During his press conference this week with the Chicago media, I asked Colts head coach Chuck Pagano how Dwight Freeney – a 4-3 defensive end throughout his 10-year career – is making the transition to outside linebacker in Indianapolis' new 3-4 defense.
"He's done an outstanding job," said Pagano. "Especially for a guy that has had his hand in the dirt for so many years, and lined up basically in one spot and coming off the edge and being the player that he's been for so long. He spent the whole offseason here learning the new system, terminology, calls, things like that. He's done a little bit of this in his past, so it wasn't totally foreign to him. He's a really bright guy. He understands football; he gets football. So that transition has been smooth just because of the time that he's put in."
The Colts are transitioning both Freeney and Robert Mathis, who have 11 Pro Bowl appearances at defensive end between them, to new positions.
"I think ideally, if they had to pick, they would rather have their hand on the ground 90 percent of the snaps," said Jay Cutler. "But going to a 3-4 it's a little bit different for them. I think as defensive coordinators and their head coach being a defensive guy, they're going to be smart. They're going to put them in positions where they're going to be blitzing off the edge. They're going to limit the amount of times they put them in coverage. So I expect to see Sam and Will blitz a lot from those guys."
DE Robert Mathis
Yet even though they'll be coming after the quarterback from different locations on the defense, they'll both still demand attention on every play. Quality pass rushers are going to get after the quarterback no matter where they line up. These two have the skills necessary to be extremely disruptive.
"They are great at what they do," said Roberto Garza. "They're great pass rushers. They're athletes that can move in space. We have to know where they are at all times and be aware of that. Our tackles have a tough duty. That's the matchup to be watching this weekend. I'm excited about those guys going out there and doing what they do."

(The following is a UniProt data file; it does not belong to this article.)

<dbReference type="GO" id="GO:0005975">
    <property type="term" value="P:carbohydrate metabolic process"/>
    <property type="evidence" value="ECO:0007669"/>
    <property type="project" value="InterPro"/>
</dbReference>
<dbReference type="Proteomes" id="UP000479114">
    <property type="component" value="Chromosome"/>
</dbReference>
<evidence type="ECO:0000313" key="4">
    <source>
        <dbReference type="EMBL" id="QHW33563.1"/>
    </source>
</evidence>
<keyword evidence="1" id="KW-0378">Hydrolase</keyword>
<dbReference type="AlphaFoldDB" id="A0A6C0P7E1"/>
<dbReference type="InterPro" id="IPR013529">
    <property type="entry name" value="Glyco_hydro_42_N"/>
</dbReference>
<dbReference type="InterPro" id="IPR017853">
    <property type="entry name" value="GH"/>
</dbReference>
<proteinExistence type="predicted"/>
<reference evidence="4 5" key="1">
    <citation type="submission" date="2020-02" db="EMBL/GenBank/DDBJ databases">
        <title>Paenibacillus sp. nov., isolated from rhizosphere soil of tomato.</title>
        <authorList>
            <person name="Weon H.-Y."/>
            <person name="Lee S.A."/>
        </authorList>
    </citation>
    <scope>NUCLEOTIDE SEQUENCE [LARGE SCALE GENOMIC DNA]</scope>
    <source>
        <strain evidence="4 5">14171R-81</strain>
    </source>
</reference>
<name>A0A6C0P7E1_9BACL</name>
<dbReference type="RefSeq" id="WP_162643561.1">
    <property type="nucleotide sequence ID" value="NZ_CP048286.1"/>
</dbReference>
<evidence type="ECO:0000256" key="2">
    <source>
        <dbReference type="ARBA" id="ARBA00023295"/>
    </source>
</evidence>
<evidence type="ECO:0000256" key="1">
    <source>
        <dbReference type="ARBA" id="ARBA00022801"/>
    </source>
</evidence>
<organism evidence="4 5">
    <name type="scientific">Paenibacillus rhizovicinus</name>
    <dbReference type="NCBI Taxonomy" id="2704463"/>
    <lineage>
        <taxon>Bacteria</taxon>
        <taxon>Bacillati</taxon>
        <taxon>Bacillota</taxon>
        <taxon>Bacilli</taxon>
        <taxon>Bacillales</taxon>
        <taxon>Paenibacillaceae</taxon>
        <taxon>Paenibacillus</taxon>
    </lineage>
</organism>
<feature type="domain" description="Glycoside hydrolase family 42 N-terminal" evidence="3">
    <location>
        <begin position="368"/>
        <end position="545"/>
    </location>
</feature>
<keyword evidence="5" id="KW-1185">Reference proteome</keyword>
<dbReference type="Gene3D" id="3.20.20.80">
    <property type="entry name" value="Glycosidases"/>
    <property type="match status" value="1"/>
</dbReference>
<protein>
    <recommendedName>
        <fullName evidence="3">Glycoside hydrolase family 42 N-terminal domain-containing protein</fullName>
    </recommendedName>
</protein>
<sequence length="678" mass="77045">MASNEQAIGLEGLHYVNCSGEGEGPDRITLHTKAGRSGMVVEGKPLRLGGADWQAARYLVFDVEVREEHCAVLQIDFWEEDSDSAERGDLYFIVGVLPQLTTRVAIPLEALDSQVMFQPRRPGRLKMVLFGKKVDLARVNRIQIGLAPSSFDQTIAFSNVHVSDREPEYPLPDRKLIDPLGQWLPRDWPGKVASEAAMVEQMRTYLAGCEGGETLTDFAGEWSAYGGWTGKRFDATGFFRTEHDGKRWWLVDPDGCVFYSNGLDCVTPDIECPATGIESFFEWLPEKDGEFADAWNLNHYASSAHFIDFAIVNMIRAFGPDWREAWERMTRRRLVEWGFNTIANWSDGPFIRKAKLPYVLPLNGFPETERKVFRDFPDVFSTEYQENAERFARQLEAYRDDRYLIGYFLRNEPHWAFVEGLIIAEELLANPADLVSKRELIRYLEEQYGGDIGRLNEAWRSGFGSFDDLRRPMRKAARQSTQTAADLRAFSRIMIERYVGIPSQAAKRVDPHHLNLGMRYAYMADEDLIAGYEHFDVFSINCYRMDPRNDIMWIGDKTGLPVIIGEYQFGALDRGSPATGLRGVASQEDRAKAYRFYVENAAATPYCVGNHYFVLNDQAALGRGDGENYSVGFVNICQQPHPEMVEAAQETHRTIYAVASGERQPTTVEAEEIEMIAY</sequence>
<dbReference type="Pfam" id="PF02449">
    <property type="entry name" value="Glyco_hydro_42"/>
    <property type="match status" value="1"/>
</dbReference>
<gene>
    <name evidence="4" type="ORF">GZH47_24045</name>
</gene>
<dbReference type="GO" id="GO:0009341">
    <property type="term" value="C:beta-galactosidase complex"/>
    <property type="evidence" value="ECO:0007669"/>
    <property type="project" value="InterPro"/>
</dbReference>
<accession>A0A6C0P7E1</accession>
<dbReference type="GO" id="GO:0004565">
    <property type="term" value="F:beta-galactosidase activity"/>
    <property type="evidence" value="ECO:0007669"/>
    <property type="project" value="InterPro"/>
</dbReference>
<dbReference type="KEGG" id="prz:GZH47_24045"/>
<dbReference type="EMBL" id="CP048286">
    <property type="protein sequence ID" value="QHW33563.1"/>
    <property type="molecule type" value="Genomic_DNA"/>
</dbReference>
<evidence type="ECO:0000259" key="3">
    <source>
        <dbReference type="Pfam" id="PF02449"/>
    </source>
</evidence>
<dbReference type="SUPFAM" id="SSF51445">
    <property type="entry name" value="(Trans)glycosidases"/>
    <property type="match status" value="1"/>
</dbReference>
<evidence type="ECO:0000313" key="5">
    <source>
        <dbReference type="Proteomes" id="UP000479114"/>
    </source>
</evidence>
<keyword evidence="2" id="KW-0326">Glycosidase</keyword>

J'Marcus Webb won the left tackle job this offseason, yet that was basically by default, as his competition, Chris Williams, was not impressive. Webb struggled against speed rushers like Mathis and Freeney last year, so this will be a great first test to see if Webb has improved. If he hasn't, don't be surprised if coordinator Mike Tice gives him the quick hook.
"Both of those guys can make plays, and both of those guys have to be accounted for," said Tice. "The fortunate thing about playing against defensive linemen today is they (come in) waves. They rotate. They're not on the field every play. So you have to be intelligent with some of the things you do and aware of where they are. And they can still rush the passer, obviously."
While Mathis and Freeney provide a major challenge for Chicago's offensive tackles, the position switch could compromise their ability in coverage. Neither player has had to cover a receiver or running back one-on-one during their careers, so the Bears will be looking to take advantage of their inexperience in space.
"I think it's going to be a little bit harder for them to get used to that, first year into a totally new defense," Kellen Davis said. "We'll go out there and hopefully take advantage of that if it is hard for them, because obviously they are very good players when they've got their hand down."
One thing is for sure, if the Bears can contain Mathis and Freeney, it'll be a long day for the Colts defense Sunday afternoon.
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Jeremy Stoltz is Publisher of BearReport.com and a member of the Pro Football Writers of America. To read him every day, visit BearReport.com and become a Chicago Bears insider.